Findings published in Neurourology and Urodynamics suggest that the leva Pelvic Health System may provide an effective, nonsurgical approach to treating fecal incontinence symptoms in women.1,2
Leva is a small vaginal probe that is implanted and paired with a mobile application. The system is intended to allow women to strengthen their pelvic floor muscles without medication or surgery.
The published data were from a single-arm, 10-week prospective pilot study of women with fecal incontinence. St. Mark's score from baseline to week 10 was the primary outcome measure. Secondary end points included change in 2-week bowel diary and fecal incontinence quality of life (FIQoL).
Overall, there were 27 evaluable patients with a mean age of 60.9 years. About two-thirds of patients were White and about one-third were black.
The mean St. Mark's score decreased from 14.6 at baseline to 11.6 at 10 weeks (P = .005). There was also a significant improvement in the total FIQol, as well as in the scores on 3 of the 4 FIQoL subsets (P <.001).
Bowel diaries available from 21 patients showed that the mean number of fecal incontinence episodes decreased from 8.4 at baseline to 4.8 at 10 weeks (P = .052). Ten (47.6%) of the 21 patients had at least a 50% reduction in the number of episodes.
"While small, our pilot study demonstrated the feasibility of a new treatment option for women with fecal incontinence, which we desperately need," Holly E. Richter, PhD, MD, principal investigator, professor and The Endowed Chair in Obstetrics and Gynecology at the University of Alabama at Birmingham, (UAB) and Associate Director, Gynecologic Research in the UAB Center for Women's Reproductive Health, stated in a news release.
"While additional research involving more women would be valuable to examine intervention effectiveness, these results show that vaginal biofeedback devices like leva can significantly mitigate fecal incontinence symptoms. Considering its established treatment value for urinary incontinence, it could be a uniquely valuable solution for women living with both urinary incontinence and fecal incontinence, an especially impactful situation," added Richter.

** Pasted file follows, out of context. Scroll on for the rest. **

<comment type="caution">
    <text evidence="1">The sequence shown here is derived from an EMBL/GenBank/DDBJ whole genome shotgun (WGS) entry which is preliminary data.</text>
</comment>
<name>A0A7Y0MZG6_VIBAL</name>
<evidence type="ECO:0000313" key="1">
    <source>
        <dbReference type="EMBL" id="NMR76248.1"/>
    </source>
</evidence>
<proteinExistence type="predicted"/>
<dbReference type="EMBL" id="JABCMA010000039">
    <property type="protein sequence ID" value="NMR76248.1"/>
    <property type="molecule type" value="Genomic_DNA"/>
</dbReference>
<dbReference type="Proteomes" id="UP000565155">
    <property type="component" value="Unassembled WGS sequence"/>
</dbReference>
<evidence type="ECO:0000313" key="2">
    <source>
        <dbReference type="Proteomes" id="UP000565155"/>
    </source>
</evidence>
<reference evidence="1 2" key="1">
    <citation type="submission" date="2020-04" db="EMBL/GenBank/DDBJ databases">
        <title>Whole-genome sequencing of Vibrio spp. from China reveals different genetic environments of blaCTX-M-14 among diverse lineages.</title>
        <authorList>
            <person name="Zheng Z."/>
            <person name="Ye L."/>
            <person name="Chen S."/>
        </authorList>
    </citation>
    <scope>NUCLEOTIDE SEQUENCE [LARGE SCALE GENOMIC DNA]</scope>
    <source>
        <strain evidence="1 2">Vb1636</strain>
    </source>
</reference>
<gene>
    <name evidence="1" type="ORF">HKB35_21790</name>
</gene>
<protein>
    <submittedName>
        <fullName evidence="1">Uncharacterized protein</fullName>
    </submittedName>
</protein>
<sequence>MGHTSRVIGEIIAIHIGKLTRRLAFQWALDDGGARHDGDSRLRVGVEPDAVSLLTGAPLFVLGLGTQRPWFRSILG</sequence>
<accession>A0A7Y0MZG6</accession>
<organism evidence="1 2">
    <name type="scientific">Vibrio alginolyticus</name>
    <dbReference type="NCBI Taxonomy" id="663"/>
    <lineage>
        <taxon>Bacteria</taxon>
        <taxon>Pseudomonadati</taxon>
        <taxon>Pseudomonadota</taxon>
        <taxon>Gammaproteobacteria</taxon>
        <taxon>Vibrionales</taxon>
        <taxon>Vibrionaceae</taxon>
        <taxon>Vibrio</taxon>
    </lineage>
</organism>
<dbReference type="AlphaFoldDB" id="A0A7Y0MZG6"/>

In November 2021, the FDA granted a breakthrough device designation to the Ieva Digital Therapeutic System for use as a first-line treatment in women with chronic fecal incontinence. The designation is intended to expedite the development and regulatory review of leva in this setting. The FDA previously approved the Ieva Digital Therapeutic System for the treatment of urinary incontinence and pelvic floor strengthening in women.
"There are multiple barriers that keep fecal incontinence treatment out of reach for women," Samantha Pulliam, MD, chief medical officer for Renovia Inc, the developer of leva, stated in the news release. "The disappointing lack of effective first-line treatment options plays a significant role in delaying treatment for many women. The very few available options are generally clinic-based, require surgery or are undesirable due to their reliance on anal feedback. leva is a nonsurgical option that relies on vaginal biofeedback, which should support patient adherence. Using leva, women can also access first-line therapy at home, on their own schedule, unencumbered by the cost, travel and time associated with in-clinic visits. While its use to treat fecal incontinence requires FDA review and clearance, these early study data show its valuable potential to treat multiple pelvic floor disorders, which could help alleviate existing treatment barriers for women living with urinary incontinence, fecal incontinence, or both."
1. Published study supports leva® Pelvic Health System's potential to improve fecal incontinence symptoms. Published online December 21, 2021. Accessed January 3, 2022. https://prn.to/3qHOETL.
2. Weinstein MM, Pulliam SJ, Keyser L, Richter HE. Use of a motion-based digital therapeutic in women with fecal incontinence: A pilot study [published online ahead of print December 11, 2021]. Neurourol Urodyn. doi: 10.1002/nau.24854